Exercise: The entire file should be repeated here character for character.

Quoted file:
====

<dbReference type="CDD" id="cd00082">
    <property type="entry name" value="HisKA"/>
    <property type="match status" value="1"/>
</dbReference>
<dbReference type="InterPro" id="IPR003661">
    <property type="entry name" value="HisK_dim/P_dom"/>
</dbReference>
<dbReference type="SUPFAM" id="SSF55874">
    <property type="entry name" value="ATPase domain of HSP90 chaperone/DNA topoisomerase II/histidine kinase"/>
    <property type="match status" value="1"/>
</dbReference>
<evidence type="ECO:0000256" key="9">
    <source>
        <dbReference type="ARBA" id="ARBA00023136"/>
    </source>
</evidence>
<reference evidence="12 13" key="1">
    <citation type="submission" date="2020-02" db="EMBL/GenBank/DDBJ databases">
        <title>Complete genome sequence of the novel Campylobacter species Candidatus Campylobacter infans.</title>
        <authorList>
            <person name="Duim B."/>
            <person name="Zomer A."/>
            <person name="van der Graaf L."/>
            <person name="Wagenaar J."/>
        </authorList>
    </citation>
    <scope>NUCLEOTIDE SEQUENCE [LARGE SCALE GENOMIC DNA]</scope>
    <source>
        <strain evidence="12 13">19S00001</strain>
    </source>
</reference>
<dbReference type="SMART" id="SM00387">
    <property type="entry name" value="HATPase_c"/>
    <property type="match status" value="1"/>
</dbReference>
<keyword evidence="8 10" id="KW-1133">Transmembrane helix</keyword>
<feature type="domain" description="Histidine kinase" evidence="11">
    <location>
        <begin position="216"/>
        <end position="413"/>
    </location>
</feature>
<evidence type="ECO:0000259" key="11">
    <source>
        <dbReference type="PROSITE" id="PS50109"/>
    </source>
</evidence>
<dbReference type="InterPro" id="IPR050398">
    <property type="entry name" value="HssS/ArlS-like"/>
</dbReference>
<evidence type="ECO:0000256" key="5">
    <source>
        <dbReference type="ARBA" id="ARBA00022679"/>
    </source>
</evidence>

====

<dbReference type="CDD" id="cd00082">
    <property type="entry name" value="HisKA"/>
    <property type="match status" value="1"/>
</dbReference>
<dbReference type="InterPro" id="IPR003661">
    <property type="entry name" value="HisK_dim/P_dom"/>
</dbReference>
<dbReference type="SUPFAM" id="SSF55874">
    <property type="entry name" value="ATPase domain of HSP90 chaperone/DNA topoisomerase II/histidine kinase"/>
    <property type="match status" value="1"/>
</dbReference>
<evidence type="ECO:0000256" key="9">
    <source>
        <dbReference type="ARBA" id="ARBA00023136"/>
    </source>
</evidence>
<reference evidence="12 13" key="1">
    <citation type="submission" date="2020-02" db="EMBL/GenBank/DDBJ databases">
        <title>Complete genome sequence of the novel Campylobacter species Candidatus Campylobacter infans.</title>
        <authorList>
            <person name="Duim B."/>
            <person name="Zomer A."/>
            <person name="van der Graaf L."/>
            <person name="Wagenaar J."/>
        </authorList>
    </citation>
    <scope>NUCLEOTIDE SEQUENCE [LARGE SCALE GENOMIC DNA]</scope>
    <source>
        <strain evidence="12 13">19S00001</strain>
    </source>
</reference>
<dbReference type="SMART" id="SM00387">
    <property type="entry name" value="HATPase_c"/>
    <property type="match status" value="1"/>
</dbReference>
<keyword evidence="8 10" id="KW-1133">Transmembrane helix</keyword>
<feature type="domain" description="Histidine kinase" evidence="11">
    <location>
        <begin position="216"/>
        <end position="413"/>
    </location>
</feature>
<evidence type="ECO:0000259" key="11">
    <source>
        <dbReference type="PROSITE" id="PS50109"/>
    </source>
</evidence>
<dbReference type="InterPro" id="IPR050398">
    <property type="entry name" value="HssS/ArlS-like"/>
</dbReference>
<evidence type="ECO:0000256" key="5">
    <source>
        <dbReference type="ARBA" id="ARBA00022679"/>
    </source>
</evidence>